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Ask Dr. Michael Salkin Your Own Question
Dr. Michael Salkin
Dr. Michael Salkin, Veterinarian
Category: Dog
Satisfied Customers: 26874
Experience:  University of California at Davis graduate veterinarian with 44 years of experience
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Dog has sporadic tremors. Looks like he feels bad, low

Customer Question

Customer: Dog has sporadic tremors. Looks like he feels bad, low energy level. 8 year old male chihuahua. Episode of excessive lip licking. Tried pressing on his ribs and waist, and he would react (same way a person would react if you poked him in the ribs). This is unusual because he usually likes to be scratched and handled. Still able to walk. But slow to respond to "come" command
JA: Thanks. Can you give me any more details about your issue?
Customer: This morning before I left for work he seemed fine. Low energy now and the sporadic tremors. He's on maintenace dose of thyroxine 0.025mg. No trace of diarrhea or vomit as of now
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Customer: ok
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Submitted: 1 year ago.
Category: Dog
Expert:  Dr. Michael Salkin replied 1 year ago.

I'm sorry to hear of this with your dog. Can you describe for me just what you're seeing that you're describing as tremors? There are quite a few types of tremors but the general definition is sudden contractions of a group of muscle cells followed by immediate relaxation. They can be sporadic or repetitive. They're a clinical sign rather than a specific disease and different patterns are characteristic of specific disorders.

Customer: replied 1 year ago.
Tremors appear to be as you described it- contraction of muscles followed by relaxation. Observed in the ches/ front shoulders area. More than just shaking. Seemed to curl up a bit too during the tremors. Reacted to light pressure applied (by my thumb and two fingers) in the ribs and waist area during or just after tremors. No reaction from the dog when there are no tremors.
Expert:  Dr. Michael Salkin replied 1 year ago.

Such a description is most consistent with sporadic myoclonus - sudden contraction of a muscle group such as a facial twitch or limb jerk. These may be benign or may represent focal seizure activity. Excessive lip licking is an autonomic sign (as is salivation and vomiting) consistent with focal seizure activity. It can be a challenge clarifying if you're seeing a myoclonus or, instead, focal seizures and I understand the difficulty you have where you live to find a specialist veterinary neurologist who understands the difference.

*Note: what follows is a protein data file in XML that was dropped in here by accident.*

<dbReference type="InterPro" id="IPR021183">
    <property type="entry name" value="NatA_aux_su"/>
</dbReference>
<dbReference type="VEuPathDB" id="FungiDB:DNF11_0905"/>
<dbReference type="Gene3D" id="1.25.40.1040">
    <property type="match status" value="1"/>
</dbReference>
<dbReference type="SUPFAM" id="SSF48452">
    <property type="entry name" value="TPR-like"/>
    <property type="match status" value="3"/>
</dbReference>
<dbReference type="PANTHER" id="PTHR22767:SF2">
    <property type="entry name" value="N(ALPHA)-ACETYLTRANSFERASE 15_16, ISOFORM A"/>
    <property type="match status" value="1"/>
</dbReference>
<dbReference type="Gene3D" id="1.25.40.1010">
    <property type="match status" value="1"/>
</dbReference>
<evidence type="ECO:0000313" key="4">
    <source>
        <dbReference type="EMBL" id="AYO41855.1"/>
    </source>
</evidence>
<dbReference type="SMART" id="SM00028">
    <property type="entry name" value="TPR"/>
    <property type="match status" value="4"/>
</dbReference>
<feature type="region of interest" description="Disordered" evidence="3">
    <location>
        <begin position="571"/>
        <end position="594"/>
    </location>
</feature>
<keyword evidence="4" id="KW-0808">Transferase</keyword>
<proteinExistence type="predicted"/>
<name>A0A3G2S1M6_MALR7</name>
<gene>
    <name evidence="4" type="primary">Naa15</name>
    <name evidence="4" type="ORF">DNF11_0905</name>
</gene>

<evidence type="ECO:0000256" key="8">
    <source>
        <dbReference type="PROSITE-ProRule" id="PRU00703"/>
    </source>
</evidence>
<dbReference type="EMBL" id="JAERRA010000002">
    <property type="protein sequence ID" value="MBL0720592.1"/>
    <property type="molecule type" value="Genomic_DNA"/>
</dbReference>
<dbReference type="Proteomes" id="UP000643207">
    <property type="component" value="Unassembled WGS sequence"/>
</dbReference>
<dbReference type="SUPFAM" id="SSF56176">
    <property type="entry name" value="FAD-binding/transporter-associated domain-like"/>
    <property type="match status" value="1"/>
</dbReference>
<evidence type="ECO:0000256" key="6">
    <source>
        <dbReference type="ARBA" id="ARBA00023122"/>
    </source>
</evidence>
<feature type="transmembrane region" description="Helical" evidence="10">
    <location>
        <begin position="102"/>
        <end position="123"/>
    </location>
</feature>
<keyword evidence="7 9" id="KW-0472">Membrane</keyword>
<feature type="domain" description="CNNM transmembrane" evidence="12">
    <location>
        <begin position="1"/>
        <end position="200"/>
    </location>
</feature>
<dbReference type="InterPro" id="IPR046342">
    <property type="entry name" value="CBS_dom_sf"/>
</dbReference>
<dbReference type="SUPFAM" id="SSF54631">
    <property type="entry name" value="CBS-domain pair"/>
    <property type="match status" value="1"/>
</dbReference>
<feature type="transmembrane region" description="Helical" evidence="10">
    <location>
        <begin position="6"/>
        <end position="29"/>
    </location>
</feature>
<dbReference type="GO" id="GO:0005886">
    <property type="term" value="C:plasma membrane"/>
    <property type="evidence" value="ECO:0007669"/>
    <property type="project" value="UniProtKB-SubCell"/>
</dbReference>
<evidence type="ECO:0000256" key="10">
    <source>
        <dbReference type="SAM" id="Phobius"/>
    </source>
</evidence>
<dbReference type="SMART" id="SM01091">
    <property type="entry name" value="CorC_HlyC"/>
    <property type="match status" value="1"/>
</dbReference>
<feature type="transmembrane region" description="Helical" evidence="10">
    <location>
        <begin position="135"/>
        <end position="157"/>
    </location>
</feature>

Can you video one of these events and upload the video to a site such as YouTube? This is a good example where a picture is worth a 100 words.

Customer: replied 1 year ago.
I'll try to get a video, though the tremors are more felt than seen. Any symptoms I can look for that will help narrow down the diagnosis?
Expert:  Dr. Michael Salkin replied 1 year ago.

I understand. Simple partial seizures are defined as focal or asymmetric sensory or motor activity affecting any part of the body and may be accompanied by autonomic signs. Tremors can be represented as a sporadic myoclonus as mentioned above; action-related repetitive myoclonus represented by a diffuse, high-frequency skeletal muscle tremor that worsens with activity and resolves with sleep; postural repetitive myoclonus which can be episodic (a head tremor that is a high-frequency "yes" or "no" movement of the head) or a pelvic limb tremor in older dogs (benign) or orthostatic which occurs while standing but resolves when moving or recumbent; a constant repetive myoclonus which usually appears as one limb rhythmically jerking; and finally an intention tremor - a tremor of the neck and head that occurs when focusing on something like a food bowl. See what you can do about fitting your Chihuahua into one of these categories. You have your work cut out for you!

Customer: replied 1 year ago.
No head/ neck movement in my Chihuahua, still alert, ears in normal raised position. Found a video on youtube of another dog. I think it looks similar, but much less intensity.
Expert:  Dr. Michael Salkin replied 1 year ago.

Thank you. Notice the dog salivating and so his behavior is consistent with focal partial seizure rather than tremor.

Customer: replied 1 year ago.
If it is focal partial seizure, is it life threatening or debilitating? Is it a symptom of some disease/ disorder? How would it be treated?
Expert:  Dr. Michael Salkin replied 1 year ago.

It's usually of intracranial (within the skull) origin requiring MRI to clarify. It can be benign or require anticonvulsive medication if it exacerbates - phenobarbital, levetiracetam. or zonisamide. Brain tumor and adult onset epilepsy would be considered.

Customer: replied 1 year ago.
Thank you Dr.
Expert:  Dr. Michael Salkin replied 1 year ago.

You're quite welcome. I can't set a follow-up in this venue and so would appreciate your returning to our conversation with an update - even after rating - at a time of your choosing.